Bacteria often coordinate secreted virulence factors to fine-tune the host response during infection. These coordinated events can include toxins counteracting or amplifying effects of another toxin. Multifunctional-autoprocessing repeats-in toxin (MARTX) toxins are large, secreted proteins that are a unique hybrids of secreted toxins and multi-effector delivery systems. Similar to many bacterial protein toxins, MARTX toxins are secreted from the bacteria and then form a pore in the host cell plasma membrane. After translocation of the central portion of the toxin, an autoprocessing cysteine protease domain is activated by binding inositol hexakisphosphate. CPD-mediated autoproteolysis of the large polypeptide results in release of the “MARTX effectors” to the cell cytosol, where they are free to move throughout the cell to access cellular targets and to exert their toxic effects. There are over 100 different bacterial taxa that carry a MARTX toxin. Across the different species, MARTX toxins carry up to 5 effector domains, selected from ten known effector domains. They have thus been called “cluster bombs”. An important feature of these toxins is that all the effectors linked together in a single polypeptide are delivered simultaneously to the same cell, at the same time, at equal equal stoichiometric ratio. While previous studies have employed a reductionist approach to determine the mechanism of action of individual effector domains, little is known about how these effector activities delivered together may act in synergy to promote infection. Further, due to horizontal gene transfer, the toxin repertoire can change frequently between strains of the same species, such that effector interplay could vary with each MARTX toxin variant. Thus, different strains within the same species may employ unique virulence strategies. In this renewal study, we will focus on how different combinations of the toxin signal together to enhance virulence. The study will focus on the actin crosslinking MARTX effector found in both Vibrio cholerae and Vibrio vulnificus can reprogram host cell signaling. We will further ask how other effectors co-delivered on the same toxin then complement or override this signaling program to optimally promote virulence. We will also expand this study into other larger MARTX toxins to explore how increasing the number of effectors can impact signal coordination to impact pathogenesis.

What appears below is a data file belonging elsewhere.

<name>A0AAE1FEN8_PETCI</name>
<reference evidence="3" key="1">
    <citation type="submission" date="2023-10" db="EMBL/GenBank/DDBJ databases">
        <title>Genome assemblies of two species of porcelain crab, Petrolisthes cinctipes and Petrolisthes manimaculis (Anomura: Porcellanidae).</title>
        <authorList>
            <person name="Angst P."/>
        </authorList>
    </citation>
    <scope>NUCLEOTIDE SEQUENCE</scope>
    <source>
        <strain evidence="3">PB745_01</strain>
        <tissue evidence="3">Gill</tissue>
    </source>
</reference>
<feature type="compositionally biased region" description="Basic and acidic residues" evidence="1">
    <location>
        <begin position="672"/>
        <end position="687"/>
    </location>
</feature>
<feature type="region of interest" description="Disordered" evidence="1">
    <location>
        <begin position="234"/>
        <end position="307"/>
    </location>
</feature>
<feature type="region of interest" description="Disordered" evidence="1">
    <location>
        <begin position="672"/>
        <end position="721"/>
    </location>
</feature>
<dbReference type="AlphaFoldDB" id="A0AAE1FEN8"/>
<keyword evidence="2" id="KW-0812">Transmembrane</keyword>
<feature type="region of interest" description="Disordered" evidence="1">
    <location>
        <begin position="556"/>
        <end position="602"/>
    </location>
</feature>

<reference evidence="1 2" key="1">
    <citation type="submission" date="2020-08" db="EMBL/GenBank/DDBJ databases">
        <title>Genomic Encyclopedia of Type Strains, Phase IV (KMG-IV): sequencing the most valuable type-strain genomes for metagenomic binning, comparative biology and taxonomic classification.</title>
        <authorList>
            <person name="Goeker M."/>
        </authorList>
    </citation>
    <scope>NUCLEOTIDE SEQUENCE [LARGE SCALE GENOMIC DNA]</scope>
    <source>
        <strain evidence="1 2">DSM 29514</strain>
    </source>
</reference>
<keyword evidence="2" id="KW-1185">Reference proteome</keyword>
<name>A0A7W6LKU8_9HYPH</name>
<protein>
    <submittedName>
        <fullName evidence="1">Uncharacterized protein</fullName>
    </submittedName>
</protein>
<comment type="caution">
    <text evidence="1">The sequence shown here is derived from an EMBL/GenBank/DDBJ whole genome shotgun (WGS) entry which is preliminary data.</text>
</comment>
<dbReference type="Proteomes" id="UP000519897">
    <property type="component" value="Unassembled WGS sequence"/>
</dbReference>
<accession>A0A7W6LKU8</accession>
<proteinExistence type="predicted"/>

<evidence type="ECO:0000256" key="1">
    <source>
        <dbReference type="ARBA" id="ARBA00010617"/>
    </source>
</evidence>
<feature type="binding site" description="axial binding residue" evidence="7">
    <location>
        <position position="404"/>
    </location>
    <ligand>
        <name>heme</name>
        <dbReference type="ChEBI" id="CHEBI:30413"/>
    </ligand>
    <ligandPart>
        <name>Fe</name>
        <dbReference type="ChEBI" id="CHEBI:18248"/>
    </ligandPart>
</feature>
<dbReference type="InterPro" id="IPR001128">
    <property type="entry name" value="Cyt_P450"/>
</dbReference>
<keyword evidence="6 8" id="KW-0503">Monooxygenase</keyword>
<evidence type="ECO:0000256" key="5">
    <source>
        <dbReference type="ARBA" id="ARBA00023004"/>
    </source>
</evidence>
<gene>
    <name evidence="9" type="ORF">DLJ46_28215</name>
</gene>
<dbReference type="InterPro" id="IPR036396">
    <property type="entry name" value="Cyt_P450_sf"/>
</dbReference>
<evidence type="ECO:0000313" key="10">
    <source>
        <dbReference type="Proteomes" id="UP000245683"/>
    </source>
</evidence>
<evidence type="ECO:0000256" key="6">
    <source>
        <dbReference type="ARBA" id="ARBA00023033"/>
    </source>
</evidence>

|Effective start/end date||11/1/21 → 10/31/26|
- National Institute of Allergy and Infectious Diseases (2R01AI092825-11)
Explore the research topics touched on by this project. These labels are generated based on the underlying awards/grants. Together they form a unique fingerprint.